People were mostly self-sufficient before the invention of money. Certain forms of trade were practised, but they were limited to bartering, or were simply part of ceremonies or rituals. Money first came about as these rituals gradually evolved, and people started to need to replace bartering with something that was scarce and durable and that could be used as an exchange currency. Today, money is not simply an accounting tool that simplifies exchanges and saving; it has become an essential part of the social fabric of every civilisation.
In the strictest sense of the term, money first appeared in Mesopotamia more than 5,000 years ago, when simple clay tokens were used to represent debts between people. Later, in the great city-states of Ancient Greece, money became an indispensable method of regulating daily exchanges, as trade became increasingly specialised. The inhabitants of Lydia, a territory on the modern Turkish-Greek border, were the first to produce small coins in electro, a gold-silver alloy. Each piece had a specific value, depending on its size, and this is how coins were invented. Once they took hold in Greece, these coins soon caught on in the rest of the world.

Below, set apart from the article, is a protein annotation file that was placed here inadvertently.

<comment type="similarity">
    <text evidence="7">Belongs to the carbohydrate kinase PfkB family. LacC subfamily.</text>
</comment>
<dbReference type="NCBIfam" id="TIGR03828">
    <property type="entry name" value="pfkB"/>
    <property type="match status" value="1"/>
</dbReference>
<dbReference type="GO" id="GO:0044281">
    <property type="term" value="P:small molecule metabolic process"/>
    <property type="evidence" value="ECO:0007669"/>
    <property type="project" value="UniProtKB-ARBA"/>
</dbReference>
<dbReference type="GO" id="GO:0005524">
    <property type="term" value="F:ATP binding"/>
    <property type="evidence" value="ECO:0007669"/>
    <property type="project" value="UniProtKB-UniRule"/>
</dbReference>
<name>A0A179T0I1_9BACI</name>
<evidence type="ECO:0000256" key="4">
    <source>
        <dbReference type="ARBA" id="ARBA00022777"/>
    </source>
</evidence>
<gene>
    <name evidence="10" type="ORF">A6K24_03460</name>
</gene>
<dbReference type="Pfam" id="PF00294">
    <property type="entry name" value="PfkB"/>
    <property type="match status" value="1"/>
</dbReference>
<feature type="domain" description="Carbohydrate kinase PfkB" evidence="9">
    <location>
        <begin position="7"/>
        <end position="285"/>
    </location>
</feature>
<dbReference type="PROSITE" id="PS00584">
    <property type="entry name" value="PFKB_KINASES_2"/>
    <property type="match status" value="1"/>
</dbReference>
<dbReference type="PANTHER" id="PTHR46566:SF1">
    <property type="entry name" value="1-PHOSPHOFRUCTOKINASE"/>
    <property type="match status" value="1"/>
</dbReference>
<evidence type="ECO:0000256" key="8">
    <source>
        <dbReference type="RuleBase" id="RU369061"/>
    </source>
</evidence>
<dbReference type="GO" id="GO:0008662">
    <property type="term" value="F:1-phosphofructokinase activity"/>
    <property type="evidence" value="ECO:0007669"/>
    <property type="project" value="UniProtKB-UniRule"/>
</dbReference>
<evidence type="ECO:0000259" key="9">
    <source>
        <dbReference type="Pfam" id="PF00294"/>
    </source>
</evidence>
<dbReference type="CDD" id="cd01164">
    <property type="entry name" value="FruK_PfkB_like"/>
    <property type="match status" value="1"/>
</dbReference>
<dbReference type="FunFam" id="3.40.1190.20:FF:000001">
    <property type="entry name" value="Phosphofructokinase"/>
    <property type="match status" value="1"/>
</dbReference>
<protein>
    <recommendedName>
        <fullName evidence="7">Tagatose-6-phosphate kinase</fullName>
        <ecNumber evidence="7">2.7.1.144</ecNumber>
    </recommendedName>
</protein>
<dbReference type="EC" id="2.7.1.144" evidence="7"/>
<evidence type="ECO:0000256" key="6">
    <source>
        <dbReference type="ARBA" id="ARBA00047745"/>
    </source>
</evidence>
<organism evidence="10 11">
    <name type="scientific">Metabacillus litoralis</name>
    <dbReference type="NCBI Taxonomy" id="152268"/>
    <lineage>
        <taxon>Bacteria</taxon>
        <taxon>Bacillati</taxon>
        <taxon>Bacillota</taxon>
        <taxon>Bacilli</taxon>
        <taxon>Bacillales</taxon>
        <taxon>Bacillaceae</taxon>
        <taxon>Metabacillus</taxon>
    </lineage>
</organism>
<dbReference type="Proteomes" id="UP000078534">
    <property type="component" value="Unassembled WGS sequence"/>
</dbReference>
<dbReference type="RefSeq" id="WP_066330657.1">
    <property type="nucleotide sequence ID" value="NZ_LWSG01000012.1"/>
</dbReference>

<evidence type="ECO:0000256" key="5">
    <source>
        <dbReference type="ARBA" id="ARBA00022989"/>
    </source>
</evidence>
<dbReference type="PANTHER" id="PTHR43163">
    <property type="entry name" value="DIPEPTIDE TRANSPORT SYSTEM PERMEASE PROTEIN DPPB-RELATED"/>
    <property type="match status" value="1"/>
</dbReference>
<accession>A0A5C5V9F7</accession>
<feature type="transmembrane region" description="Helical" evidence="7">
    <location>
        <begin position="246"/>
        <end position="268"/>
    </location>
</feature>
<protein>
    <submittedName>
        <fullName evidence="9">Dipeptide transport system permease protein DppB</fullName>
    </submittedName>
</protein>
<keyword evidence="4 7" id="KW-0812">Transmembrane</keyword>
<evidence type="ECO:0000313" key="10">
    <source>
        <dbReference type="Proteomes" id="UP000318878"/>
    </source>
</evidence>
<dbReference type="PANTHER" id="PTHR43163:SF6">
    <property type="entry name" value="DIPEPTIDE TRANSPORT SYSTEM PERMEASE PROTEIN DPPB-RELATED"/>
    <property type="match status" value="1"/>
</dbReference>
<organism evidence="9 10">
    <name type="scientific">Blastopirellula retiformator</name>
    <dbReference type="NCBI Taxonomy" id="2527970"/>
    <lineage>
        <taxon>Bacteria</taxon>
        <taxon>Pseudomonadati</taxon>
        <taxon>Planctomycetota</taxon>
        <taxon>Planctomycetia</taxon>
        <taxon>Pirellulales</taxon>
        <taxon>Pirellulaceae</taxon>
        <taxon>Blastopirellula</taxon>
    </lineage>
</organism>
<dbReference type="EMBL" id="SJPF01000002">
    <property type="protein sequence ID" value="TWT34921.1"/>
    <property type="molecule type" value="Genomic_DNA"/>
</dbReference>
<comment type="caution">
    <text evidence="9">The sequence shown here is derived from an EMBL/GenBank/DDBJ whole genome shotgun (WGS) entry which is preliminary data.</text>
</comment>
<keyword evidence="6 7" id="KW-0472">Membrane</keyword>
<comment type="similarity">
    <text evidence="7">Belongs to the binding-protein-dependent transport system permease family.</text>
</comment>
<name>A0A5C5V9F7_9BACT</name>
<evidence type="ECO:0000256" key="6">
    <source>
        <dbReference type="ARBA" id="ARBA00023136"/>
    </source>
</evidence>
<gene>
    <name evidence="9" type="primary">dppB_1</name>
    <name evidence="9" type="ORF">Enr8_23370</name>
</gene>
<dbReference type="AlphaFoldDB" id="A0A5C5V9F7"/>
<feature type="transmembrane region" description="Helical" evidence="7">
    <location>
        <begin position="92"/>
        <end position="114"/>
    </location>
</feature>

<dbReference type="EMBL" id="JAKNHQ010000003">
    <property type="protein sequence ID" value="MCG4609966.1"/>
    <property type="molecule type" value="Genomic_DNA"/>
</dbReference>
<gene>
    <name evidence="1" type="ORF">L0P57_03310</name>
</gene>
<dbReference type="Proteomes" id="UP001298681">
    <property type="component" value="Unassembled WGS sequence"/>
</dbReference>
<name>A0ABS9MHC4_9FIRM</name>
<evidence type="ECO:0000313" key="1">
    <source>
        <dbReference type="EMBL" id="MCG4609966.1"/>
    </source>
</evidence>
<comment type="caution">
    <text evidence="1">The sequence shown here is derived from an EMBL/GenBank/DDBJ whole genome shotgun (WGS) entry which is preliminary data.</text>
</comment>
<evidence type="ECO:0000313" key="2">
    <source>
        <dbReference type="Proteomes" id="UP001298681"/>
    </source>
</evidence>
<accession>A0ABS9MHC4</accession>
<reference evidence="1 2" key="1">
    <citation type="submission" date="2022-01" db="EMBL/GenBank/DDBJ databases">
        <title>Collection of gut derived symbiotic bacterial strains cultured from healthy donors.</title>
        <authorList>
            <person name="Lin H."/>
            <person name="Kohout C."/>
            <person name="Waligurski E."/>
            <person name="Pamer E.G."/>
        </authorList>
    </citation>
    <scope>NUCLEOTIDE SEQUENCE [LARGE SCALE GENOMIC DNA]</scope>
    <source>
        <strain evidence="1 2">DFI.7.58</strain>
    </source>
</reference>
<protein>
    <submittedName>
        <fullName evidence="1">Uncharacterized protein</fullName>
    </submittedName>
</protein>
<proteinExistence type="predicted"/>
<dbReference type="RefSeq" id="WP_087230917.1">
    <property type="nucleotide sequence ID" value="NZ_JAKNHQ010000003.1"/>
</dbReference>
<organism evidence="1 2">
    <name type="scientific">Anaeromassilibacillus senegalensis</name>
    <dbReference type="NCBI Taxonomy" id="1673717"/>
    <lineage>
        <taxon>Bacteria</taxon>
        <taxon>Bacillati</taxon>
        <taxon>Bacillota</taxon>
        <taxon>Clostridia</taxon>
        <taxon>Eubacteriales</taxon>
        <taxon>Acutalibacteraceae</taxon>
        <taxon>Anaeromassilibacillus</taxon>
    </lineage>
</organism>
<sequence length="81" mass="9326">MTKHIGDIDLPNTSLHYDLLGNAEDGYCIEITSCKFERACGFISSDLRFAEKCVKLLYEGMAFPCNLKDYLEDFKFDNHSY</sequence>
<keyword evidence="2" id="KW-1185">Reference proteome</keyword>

Paper money, on the other hand, first originated in China. In 995, a merchant in Sichuan came up with the idea of using pieces of paper as standardised receipts that could be exchanged for the previously used bronze coins. The pieces of paper were transferable, and became the forerunners of modern banknotes. It was a huge success, if only because paper was extremely light compared to bronze: trade grew, and by 1200, the Chinese were arguably the most technologically advanced civilisation in the world. This trend continued with the invasion of the Mongols in the 13th century: Emperor Kublai Khan created a new type of banknote, the worth of which no longer depended on precious metals, but held a specific value of its own. For the first time in history, people realised that paper could function as money, not because it was equivalent to a certain value in gold or silver, but simply because everyone agreed that it was worth that specific amount.
The Ming dynasty drove out the Mongols in 1368, and dragged China back in time to their idealistic past of sharing and self-reliance: by the mid-1400s, paper money had completely disappeared from China. Today, we tend to take economic growth for granted, and get nervous when it stalls even for just a few years, but this regression in China teaches us that economic progress is by no means guaranteed.